BSE and TASIS train business executives for Islamic banking & finance

Mumbai: Corporate executives and finance professionals learning and discussing financial business market issues in conference rooms at Bombay Stock Exchange (BSE), is a normal scene but what happened last week was unprecedented.

This time they were learning and discussing Islamic banking and finance at a program jointly organized by Taqwaa Advisory and Shariah Investment Solutions Pvt Ltd (TASIS) and BSE.

Training program on Islamic banking and finance held at BSE, Mumbai

TASIS and BSE organized the two-day program “Islamic banking, finance and capital market” (16-17 Dec.) for market professionals, fiancé and banking executives. The push might have come from growing Islamic banking and finance sector across continents.

Islamic banking and finance has reached the boundaries of more than 75 nations of the world, and many developed and secular nations including UK, USA, France, Germany, and Singapore are promoting this concept.

The robust performance of Islamic banking and finance sector during the recent financial downturn has added to its magnetism.

Western nations such as UK, are promoting Islamic finance with the slogan of “no favor but no discrimination”. Same way in India many institutions including some owned by government have showed interest to capitalize on this growing niche opportunity.

For example Kerala government owned KSIDC has started Al-Barakah Financial Services Ltd; GIC of India has started Islamic re-assurance scheme, SEBI has permeated several schemes explicitly adhering to the Islamic rules of investment, and Bombay Stock Exchange has started a Shariah index for share marketing.

The two-day program by TASIS and BSE was organized for finance professionals, fund managers, merchant bankers, corporate financial advisors, portfolios managers, and product development managers, finance marketing professionals, chartered accountants, stock brokers, wealth managers & AMCs. The program mainly focused on the following:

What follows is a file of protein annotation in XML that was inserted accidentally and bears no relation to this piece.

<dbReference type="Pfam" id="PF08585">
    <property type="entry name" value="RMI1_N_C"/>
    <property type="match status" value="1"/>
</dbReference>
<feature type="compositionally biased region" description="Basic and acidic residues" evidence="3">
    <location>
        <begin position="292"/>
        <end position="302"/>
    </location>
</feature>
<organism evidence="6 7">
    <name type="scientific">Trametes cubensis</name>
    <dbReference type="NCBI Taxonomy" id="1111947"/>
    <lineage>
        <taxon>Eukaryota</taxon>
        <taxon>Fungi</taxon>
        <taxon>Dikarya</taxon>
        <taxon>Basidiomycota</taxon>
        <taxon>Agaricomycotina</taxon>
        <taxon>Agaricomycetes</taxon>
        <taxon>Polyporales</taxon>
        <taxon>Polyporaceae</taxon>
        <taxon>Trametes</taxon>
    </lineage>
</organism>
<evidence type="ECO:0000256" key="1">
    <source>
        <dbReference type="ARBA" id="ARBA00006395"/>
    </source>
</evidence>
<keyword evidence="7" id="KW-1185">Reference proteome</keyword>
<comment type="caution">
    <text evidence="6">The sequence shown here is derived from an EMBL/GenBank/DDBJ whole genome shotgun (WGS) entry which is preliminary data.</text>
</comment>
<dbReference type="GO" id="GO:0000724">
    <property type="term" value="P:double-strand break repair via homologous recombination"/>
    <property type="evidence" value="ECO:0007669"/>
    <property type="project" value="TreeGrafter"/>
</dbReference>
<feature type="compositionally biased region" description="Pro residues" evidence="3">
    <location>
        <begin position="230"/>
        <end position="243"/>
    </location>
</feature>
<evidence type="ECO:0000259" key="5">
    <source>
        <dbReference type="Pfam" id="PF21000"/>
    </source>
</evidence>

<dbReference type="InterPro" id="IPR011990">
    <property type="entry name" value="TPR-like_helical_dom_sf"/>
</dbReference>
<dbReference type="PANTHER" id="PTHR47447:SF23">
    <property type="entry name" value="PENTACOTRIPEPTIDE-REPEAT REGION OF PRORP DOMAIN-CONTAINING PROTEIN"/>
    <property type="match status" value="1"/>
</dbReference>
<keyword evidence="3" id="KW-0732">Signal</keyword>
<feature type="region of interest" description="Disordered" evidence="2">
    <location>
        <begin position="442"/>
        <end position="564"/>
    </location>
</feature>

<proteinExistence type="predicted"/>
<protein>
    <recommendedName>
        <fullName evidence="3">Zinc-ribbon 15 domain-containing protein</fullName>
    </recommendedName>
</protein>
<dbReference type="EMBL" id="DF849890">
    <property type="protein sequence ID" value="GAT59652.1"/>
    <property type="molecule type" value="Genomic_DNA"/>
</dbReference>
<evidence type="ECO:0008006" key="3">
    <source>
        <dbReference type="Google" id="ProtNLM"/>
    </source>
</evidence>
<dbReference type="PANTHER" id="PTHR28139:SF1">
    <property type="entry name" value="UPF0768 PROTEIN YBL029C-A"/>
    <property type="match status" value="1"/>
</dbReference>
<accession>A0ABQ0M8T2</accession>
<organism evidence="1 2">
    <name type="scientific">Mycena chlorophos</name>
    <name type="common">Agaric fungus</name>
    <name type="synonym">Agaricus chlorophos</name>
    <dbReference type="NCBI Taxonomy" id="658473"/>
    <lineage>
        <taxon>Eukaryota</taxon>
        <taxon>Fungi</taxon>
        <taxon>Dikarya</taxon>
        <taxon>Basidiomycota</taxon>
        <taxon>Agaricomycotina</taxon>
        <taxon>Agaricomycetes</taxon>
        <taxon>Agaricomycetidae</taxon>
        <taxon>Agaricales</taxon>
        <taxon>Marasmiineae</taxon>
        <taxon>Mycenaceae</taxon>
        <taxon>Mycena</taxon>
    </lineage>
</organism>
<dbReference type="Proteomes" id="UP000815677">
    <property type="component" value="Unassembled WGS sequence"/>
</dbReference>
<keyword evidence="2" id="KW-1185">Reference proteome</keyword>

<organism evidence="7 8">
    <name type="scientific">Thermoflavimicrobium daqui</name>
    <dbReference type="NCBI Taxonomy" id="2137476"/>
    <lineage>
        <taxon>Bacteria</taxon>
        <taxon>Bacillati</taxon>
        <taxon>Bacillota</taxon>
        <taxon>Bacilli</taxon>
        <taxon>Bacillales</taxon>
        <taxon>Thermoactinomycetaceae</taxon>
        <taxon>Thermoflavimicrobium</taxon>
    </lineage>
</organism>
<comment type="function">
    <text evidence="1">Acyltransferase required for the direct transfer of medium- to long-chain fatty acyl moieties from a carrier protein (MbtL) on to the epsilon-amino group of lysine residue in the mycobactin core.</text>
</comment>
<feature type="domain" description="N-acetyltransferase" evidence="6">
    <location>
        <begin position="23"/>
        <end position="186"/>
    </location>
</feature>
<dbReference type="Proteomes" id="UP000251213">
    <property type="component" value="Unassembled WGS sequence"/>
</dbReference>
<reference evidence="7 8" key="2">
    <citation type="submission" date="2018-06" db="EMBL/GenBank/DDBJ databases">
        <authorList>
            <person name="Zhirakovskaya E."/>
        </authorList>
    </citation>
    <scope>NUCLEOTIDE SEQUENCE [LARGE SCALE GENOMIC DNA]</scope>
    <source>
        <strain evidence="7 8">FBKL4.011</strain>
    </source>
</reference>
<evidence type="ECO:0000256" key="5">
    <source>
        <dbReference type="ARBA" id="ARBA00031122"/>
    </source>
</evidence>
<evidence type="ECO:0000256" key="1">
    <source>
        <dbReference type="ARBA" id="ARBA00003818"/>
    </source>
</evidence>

•        The basic concepts of tenets of Islamic banking and finance

•        The working of an Islamic bank

•        Islamic law relating to investment in the stock market

•        Screening processes of selecting shariah compliant stock

•        Islamic insurance

Program to train professionals for coming Islamic finance market

TCN spoke to Dr. Shariq Nisar, Director of TASIS, on the program and its purpose. The reason to organize this programme was that many business professionals were interested in knowing about Islamic finance, so by the way of this programme professionals will get aware of the Islamic finance, and also when Islamic banking is going to start in India and if the people are not aware of it then the chances of exploitation is very high. So to avert that kind of situation this programme is conducted, said Dr Nisar.

He says it is first kind of programme organized by the BSE for the professionals who want to learn about Islamic finance. He further says that majority of the professionals attending this programme are non-Muslims, and non-Muslims professionals are showing curiosity and interest in learning about Islamic finance, and how Islamic banking and insurance can function and also the Muslims who are attending this programme are seeing it from business operational point of view, and not in a religious way.

India needs Islamic finance for growth: Dr Shariq Nisar

Dr. Nisar says Islamic finance in India depends on two important aspects: First is the domestic demand; and the second is India’s position in the globalization of the financial sector, because domestically India is unable to generate enough capital largely because its major Muslim population is being discouraged to enter into the Indian market because of the perception of Haram, and globally the large number of global capital is getting generated from middle east or many other Islamic countries.

So if India wants to satisfy the demand of investment and capital it has to have an Islamic financial market both domestically and globally, and India will definitely be going to have a Islamic financial market very soon. The sooner India does it, the better for the nation and the whole economy, he ascertains.

Dr Shariq Nisar, Director, TASIS, giving market executives tips about Islamic banking and finance

He said the shariah index started by the BSE is just a one step. It is not the end. There is going to be much more research by the BSE and TASIS to certify many more shariah compliant products and the Islamic banking. He says Islamic finance is not just for the minority Muslim population in this country, but it is for the money.